Departed the Abacos, Entered Eluethera, and Then, the Exumas

Mar 6-7

It happened! The seas died down to 3-5 feet and the wind was out of the S-SE, so we left around 6 AM and made the cut close to high tide. We were the first ones out of the anchorage. (THAT is a first, since Angie is NOT a morning person, especially 2 days in a row.)

A very calm cut
A very calm cut
Mark at Sun Up
Mark at Sun Up

It was slamming a bit, but that died down once we got away from land and into the Northeast Providence Channel.

Angie reworking the anchor bridle chaffe guards
Angie reworking the anchor bridle chafe guards

We had a few cargo ships pass within a mile and some fishing trawlers as company.

An 800 ft tanker that altered course for us - Gotta Love AIS
An 800 ft tanker that altered course for us – Gotta Love AIS

The question of the day was whether or not to risk going through Current Cut or head further West and go through Fleeming to get to the Exumas the next day. We had a nice barracuda hang out with us while we had dinner outside. We didn’t go ashore at Eleuthera. It was a long day underway and there will be another one the next.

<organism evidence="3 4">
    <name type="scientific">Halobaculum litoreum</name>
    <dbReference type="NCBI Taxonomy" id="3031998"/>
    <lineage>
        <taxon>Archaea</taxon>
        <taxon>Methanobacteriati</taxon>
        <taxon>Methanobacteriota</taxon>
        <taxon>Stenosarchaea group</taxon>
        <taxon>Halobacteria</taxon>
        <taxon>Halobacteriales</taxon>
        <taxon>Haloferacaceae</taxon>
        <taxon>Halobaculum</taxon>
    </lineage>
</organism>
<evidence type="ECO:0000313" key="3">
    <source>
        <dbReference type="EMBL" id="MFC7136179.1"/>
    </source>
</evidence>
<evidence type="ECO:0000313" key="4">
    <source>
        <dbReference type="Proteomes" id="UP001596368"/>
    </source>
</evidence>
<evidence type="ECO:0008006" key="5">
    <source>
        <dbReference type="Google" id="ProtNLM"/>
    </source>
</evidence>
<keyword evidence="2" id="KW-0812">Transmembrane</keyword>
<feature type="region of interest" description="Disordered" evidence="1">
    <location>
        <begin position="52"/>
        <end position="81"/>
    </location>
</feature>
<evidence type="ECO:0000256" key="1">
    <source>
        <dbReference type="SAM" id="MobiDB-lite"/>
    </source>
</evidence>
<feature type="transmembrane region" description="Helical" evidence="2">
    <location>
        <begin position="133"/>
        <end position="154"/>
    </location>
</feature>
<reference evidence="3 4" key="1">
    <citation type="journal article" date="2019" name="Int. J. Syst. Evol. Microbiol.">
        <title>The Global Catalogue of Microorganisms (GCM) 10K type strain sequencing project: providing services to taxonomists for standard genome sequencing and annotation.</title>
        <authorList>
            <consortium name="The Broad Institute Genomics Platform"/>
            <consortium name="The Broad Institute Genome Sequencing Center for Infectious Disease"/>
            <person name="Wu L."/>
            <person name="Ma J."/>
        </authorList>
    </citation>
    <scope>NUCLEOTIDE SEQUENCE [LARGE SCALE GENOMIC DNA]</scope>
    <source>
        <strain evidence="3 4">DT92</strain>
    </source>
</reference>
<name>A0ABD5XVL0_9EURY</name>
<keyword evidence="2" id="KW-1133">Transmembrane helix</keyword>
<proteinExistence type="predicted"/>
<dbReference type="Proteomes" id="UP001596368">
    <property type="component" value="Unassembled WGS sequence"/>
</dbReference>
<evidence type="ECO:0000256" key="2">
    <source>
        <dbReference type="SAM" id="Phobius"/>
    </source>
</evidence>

Hello, Eleuthera!
Hello, Eleuthera!

Fleeming Channel won out, along with a 10 mile/2 hour detour, hopefully taking us around most of the Yellow Bank area in Exuma Bank. There are many shallow areas in the Bahamas with unmarked or uncharted coral heads that like to rip your keels off or hole your boat. We made it through without incident, but with a nervous Angie at lookout for most of the day. It was good to finally get to the Exumas!

Angie hiding from the sun
Angie hiding from the sun
Mark installing the code zero sail
Mark installing the code zero sail
Flying our Code Zero light wind sail (it is half of a spinnaker)
Flying our Code Zero light wind sail (it is half of a spinnaker)

The Allens Cay anchorage already had 5 masts sticking above the shoreline, so we went further South to Highbourne Cay. The prehistoric looking iguanas are going to have to wait until another time for Angie to take their photos. There were already 8 boats at Highbourne’s anchorage as well. So, we went a bit further south and tucked in between Oyster Cay’s Sister island and a “reef”. We maneuvered around a 210 ft pleasure boat and all of its toys. While waiting for sundown, the Highbourne anchorage ended up with over 20 boats in it. We are so glad we anchored away from everyone.

Good Morning, Everyone at Highbourne
Good Morning, Everyone at Highbourne

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